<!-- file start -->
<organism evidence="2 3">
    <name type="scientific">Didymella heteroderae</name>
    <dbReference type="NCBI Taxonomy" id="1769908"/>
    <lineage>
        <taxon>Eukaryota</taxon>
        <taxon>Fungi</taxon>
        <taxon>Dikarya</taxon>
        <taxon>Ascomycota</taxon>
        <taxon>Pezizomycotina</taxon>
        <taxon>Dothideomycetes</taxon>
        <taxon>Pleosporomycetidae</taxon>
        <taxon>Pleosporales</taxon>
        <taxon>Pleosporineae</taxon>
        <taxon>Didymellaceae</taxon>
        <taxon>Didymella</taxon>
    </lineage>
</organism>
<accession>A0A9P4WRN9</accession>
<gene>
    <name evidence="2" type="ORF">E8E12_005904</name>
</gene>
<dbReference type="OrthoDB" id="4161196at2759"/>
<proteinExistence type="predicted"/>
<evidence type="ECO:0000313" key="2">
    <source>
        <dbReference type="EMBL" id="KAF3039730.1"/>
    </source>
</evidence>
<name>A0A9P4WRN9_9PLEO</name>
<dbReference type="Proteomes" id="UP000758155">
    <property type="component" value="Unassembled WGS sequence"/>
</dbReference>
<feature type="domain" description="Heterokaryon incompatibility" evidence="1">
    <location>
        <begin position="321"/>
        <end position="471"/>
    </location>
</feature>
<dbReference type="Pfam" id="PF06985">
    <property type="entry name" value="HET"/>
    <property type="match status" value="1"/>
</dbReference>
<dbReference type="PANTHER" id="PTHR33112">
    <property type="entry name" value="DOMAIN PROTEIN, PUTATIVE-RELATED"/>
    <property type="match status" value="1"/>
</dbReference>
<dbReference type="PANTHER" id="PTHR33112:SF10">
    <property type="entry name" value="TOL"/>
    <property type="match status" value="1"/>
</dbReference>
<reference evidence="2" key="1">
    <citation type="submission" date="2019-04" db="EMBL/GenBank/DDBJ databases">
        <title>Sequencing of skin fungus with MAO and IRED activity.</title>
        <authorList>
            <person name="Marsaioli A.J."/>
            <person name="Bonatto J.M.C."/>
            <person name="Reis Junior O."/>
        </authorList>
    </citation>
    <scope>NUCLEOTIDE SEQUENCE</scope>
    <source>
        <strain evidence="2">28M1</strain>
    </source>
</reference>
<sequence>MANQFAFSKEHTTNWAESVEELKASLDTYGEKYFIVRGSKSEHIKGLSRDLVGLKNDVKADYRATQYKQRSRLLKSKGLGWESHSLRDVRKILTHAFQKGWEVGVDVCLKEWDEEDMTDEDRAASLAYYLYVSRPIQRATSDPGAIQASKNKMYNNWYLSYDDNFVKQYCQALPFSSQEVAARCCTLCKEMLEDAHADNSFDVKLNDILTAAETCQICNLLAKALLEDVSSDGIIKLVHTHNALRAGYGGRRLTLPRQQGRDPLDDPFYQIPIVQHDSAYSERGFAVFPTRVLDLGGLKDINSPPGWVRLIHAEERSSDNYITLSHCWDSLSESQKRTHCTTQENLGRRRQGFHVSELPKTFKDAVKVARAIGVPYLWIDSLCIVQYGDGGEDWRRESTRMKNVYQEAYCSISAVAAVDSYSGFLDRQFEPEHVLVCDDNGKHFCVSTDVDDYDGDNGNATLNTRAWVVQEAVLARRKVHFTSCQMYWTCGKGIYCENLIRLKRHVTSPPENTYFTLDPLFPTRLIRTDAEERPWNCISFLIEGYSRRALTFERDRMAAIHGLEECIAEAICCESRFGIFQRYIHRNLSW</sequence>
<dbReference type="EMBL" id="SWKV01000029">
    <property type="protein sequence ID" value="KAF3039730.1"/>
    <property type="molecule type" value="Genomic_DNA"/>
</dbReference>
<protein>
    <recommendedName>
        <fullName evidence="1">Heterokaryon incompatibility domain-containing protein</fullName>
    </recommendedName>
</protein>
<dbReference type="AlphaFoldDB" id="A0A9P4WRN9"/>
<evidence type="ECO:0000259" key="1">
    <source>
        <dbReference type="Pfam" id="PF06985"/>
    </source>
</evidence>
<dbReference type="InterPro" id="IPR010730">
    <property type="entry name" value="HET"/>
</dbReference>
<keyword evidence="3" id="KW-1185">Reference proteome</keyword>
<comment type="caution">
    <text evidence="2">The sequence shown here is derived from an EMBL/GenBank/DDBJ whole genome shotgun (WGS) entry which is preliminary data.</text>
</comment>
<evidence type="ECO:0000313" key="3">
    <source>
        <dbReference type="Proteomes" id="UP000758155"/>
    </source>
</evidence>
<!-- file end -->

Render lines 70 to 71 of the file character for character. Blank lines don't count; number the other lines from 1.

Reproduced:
<protein>
    <recommendedName>